What is a Shared path?
A shared path is designed for all types of users including pedestrians, wheelchair users and cyclists. Some Shared paths maybe identified by signs showing a white bicycle and pedestrians on a blue background.
If you come across shared paths with a dividing white line, segregating the cycle and pedestrian space, please keep to the correct side. Remember to always Share with Care.
Top tips for cyclists using shared paths
Whether you use them for a nice and safe family cycle ride in the great outdoors, or use them to commute from A to B avoiding busy roads, shared paths are really useful and fantastic for cyclists. Following our top tips for cyclists will ensure using shared paths is a positive experience for everyone.
- Put a bell on your bike! Pedestrians welcome a polite warning of your approach. If you don’t have a bell, use a friendly greeting instead and always do this in plenty of time so you don’t surprise people or animals when approaching from behind.
Important: don’t ring your bell near horses, instead talk to the rider and check it is safe to pass.
- Take care when passing other path users and ride at an appropriate speed. If necessary wait to pass until there is enough room.
Important: don’t ride fast when pedestrians are around.
- Give way to pedestrians and wheelchair users, if you need to.
- Be aware that pedestrians may have hearing impairments or be wearing in-ear headphones so might not hear your bell, so pass slowly and give as much space as possible.
- When cycling on segregated shared paths, always keep to your side of any dividing lines.
- Say a quick ‘thank you’ as you pass. Polite behaviour encourages others to share the space better.
- Keep to the left when passing oncoming pedestrians or cyclists. Overtake on the right of any pedestrians and cyclists going the same way as you (like on the road). Again, do not ride too quickly. Think... if a pedestrian stepped into your path could you stop in time?
- Be particularly careful at junctions, bends, entrances onto the path, or any other ‘blind spots’ where people or animals could appear without warning.
- Groups of cyclists should ride in single file when approaching pedestrians on a shared pathway.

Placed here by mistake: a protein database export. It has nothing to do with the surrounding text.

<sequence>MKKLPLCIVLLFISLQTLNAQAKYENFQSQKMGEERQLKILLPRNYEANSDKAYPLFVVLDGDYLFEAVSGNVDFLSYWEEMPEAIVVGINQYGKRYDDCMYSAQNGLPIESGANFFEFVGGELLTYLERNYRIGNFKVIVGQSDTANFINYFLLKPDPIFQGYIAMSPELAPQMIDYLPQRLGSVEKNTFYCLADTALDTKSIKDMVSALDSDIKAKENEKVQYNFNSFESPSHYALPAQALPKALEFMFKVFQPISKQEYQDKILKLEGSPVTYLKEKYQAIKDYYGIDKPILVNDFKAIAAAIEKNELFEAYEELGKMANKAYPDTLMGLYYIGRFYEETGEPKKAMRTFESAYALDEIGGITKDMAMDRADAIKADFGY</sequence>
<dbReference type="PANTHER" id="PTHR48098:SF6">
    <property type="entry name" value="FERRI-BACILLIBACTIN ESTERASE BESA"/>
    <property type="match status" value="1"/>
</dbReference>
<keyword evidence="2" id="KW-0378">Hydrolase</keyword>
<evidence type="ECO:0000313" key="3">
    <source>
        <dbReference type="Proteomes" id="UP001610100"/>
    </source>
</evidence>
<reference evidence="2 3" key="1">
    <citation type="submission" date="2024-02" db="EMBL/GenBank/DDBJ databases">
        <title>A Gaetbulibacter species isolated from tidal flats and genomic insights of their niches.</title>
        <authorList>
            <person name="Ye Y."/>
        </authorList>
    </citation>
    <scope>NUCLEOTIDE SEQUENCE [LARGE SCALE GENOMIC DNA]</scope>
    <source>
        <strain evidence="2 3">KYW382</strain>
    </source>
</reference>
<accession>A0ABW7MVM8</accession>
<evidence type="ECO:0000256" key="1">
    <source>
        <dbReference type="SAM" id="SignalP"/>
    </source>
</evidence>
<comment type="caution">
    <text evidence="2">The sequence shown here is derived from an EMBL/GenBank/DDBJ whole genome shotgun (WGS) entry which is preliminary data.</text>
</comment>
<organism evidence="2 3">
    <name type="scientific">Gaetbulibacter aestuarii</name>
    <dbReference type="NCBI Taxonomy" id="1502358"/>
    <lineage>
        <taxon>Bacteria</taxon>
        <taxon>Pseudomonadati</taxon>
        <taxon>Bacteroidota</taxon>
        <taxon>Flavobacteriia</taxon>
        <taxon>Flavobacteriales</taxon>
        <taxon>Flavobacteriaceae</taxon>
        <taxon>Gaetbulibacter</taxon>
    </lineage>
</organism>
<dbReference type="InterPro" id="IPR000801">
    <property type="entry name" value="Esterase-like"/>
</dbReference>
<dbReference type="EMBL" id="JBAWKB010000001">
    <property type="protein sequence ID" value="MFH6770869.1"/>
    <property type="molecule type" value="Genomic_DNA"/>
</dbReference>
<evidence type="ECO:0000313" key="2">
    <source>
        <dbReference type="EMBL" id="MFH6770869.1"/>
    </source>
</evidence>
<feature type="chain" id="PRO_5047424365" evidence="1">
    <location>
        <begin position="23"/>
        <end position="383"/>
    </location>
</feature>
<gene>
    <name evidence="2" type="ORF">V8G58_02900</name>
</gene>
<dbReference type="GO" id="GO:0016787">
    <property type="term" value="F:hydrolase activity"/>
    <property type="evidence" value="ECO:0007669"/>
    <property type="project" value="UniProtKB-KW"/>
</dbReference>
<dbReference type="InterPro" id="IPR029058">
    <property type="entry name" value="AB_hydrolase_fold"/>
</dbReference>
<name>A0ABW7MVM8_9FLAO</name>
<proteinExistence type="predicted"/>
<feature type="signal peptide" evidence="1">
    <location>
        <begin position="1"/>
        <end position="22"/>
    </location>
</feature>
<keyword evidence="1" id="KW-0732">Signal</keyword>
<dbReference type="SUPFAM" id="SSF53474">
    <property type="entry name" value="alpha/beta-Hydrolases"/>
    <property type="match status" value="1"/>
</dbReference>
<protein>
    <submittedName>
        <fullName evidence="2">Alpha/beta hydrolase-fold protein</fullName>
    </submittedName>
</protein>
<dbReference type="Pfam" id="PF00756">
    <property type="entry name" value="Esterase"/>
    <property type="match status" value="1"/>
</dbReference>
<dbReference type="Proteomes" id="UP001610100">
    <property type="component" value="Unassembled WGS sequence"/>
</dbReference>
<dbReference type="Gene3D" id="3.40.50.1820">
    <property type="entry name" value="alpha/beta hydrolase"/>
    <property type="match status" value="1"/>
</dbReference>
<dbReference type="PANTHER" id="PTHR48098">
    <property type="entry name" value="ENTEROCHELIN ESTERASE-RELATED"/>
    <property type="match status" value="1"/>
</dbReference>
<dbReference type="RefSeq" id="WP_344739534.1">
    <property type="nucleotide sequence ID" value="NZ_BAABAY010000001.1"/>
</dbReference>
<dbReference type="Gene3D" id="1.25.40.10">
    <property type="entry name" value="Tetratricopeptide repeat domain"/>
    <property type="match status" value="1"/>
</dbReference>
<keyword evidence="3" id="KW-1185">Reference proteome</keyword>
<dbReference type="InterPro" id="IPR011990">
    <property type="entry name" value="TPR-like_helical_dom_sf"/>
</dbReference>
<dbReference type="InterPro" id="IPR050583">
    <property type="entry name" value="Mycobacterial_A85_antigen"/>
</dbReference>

- In dull and dark weather make sure you have bike lights on so you can be seen. It’s also a good idea to wear hi-visibility clothing too.
Top tips for pedestrians using shared paths
Whether it’s a leisurely walk with the dog, or a quick jog around the park, shared paths are a safe and pleasant way to enjoy the great outdoors. Following our top tips for pedestrians will ensure using shared paths is a positive experience for everyone.
- Make sure you are aware of your environment. A variety of people use shared paths and some may need more space than others.
- If another path user stops or waits for you to pass, thank them as this encourages everybody to share the space better.
- Keep dogs under control - on a lead if necessary. Don’t trail leads across the path causing an obstruction.
Please remember: if you are walking with a dog and it answers the ‘call of nature’, any mess needs to be cleared up and put in a dog litter bin or taken home with you.
- If listening to music, try using one earpiece instead of two so you can hear cyclists or pedestrians approaching.
- If you’re walking a dog, or have children with you, help them to move over when cyclists or horses are passing.
- Listen out for the sound of a bike bell or greeting, warning you that a cyclist is approaching and is looking for a safe place to pass.
- If a cyclist approaches, try to acknowledge that you have seen or heard them (ideally with eye contact), and if necessary make space for them to pass safely.
- Be careful not to step into the path of an oncoming cyclist, if you hear a bike bell it’s best to keep to your left.
- Keep to your side of any dividing lines indicated on shared paths.
- Take care around horse-riders, leave them plenty of room especially when approaching from behind.